Wits accounting science graduates excel in the South African Institute of Chartered Accounts board exams.
Wits University accounting science graduates excelled in the part one board examinations written in January, on their road to being qualified as chartered accountants.
Wits graduates wrote the Initial Test of Competency (ITC) or part one exam, a national assessment set by the South African Institute of Chartered Accountancy (SAICA). The passing rate for the ITC was 89% for Wits graduates on their first attempt. The pass rate for 2016 was 74%
Head of the School of Accountancy, Professor Nirupa Padia, said it was a remarkable achievement and critical for students who are on the road to becoming qualified chartered accountants and that the school was very excited about the results.
Justin Logie, Dusan Ecim and Kayleigh Greenslade are three graduates who passed the exam with honours (above 75% result) and were ranked in the top 10 of the national results.
Greenslade, a Wits School of Accountancy academic trainee, came in seventh in the national rankings. She says the exam preparations were difficult, because it was written in January and she had to prepare during the December holidays.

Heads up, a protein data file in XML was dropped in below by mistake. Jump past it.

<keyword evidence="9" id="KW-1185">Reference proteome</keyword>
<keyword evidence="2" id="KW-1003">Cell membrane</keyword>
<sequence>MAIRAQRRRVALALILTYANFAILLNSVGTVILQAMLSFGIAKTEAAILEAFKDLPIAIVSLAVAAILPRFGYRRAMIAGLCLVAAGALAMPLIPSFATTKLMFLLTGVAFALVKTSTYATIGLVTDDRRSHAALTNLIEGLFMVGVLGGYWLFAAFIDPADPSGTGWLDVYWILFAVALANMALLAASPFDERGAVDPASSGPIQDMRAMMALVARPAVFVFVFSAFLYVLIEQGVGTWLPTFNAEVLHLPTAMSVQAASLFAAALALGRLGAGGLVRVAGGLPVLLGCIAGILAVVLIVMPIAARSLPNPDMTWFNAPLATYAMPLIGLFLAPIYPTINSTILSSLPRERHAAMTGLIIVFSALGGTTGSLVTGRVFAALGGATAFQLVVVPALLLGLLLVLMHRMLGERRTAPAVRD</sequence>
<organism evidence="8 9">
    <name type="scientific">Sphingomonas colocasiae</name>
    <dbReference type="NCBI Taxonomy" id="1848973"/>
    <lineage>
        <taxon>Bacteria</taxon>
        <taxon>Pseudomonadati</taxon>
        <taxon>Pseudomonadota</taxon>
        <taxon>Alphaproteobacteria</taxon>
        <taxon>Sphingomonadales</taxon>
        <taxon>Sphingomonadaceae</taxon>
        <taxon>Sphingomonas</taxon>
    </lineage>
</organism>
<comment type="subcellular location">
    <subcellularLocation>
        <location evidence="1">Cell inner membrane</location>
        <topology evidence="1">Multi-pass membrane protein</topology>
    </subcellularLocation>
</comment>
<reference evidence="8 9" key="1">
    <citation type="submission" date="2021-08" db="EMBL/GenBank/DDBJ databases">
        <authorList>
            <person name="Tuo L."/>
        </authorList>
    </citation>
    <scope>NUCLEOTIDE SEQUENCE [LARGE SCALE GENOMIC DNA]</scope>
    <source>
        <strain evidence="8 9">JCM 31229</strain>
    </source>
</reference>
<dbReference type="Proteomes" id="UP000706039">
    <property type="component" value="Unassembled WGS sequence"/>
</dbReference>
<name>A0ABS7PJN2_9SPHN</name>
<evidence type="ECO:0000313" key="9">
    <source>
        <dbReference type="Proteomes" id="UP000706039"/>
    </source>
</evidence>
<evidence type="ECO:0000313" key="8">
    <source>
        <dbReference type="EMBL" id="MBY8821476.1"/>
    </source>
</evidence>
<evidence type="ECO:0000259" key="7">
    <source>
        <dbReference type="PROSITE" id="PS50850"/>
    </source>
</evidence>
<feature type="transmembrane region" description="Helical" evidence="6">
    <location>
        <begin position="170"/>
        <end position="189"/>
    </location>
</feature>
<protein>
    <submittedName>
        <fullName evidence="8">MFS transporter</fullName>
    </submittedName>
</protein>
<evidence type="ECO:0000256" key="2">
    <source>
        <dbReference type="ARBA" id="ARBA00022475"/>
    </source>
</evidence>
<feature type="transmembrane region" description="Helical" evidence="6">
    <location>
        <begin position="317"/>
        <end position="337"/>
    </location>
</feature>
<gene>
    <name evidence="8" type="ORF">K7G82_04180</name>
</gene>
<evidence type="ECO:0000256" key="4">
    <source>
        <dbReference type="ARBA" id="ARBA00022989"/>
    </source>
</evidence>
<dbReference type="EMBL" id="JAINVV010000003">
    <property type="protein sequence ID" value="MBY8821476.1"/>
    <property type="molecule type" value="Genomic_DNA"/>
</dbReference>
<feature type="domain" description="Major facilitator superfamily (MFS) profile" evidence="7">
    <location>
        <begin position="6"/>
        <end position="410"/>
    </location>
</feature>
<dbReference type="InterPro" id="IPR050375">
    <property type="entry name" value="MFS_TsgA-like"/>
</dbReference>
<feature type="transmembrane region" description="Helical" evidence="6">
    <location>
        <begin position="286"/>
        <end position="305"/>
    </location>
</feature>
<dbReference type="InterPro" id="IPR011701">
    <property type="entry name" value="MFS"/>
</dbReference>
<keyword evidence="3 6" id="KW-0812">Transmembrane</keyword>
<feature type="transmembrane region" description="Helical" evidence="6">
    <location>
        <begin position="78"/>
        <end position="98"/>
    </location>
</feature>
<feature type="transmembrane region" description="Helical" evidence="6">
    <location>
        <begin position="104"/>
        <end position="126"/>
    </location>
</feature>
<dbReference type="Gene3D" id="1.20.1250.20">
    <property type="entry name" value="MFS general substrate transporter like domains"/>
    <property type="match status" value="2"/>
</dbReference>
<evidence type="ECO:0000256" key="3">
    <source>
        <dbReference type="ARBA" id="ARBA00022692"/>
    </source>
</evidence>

“This is the closest you’ll get to fame in the accountancy profession,” Greenslade said jokingly about her excitement of her national ranking.
According to SAICA, 2,633 graduates wrote the exams in January with 60% of the graduates classified as black and 55% female.
Padia said that the more rewarding aspect of the 89% pass rates was the individual demographic pass rates. According to her, there was an 84% African pass rate, 90% for Indians and 100% coloured pass rate for Wits graduates with the African graduates having a higher ratio than other graduates.
The demographic pass rates are important for the school, because it serves the transformation agenda of the School of Accountancy. Padia said that she believes that Wits is already transformed in terms of the intake, but she doesn’t believe it is the same in terms of outcome in overall pass rates. “For us to get a 84% black pass rate was huge, because it shows that we’re not just getting them in but we are getting them to be competent and get out,” said Padia.
The exam is written after completing a three year undergraduate degree in accounting science and a one year postgraduate diploma in accountancy or honours in accounting science.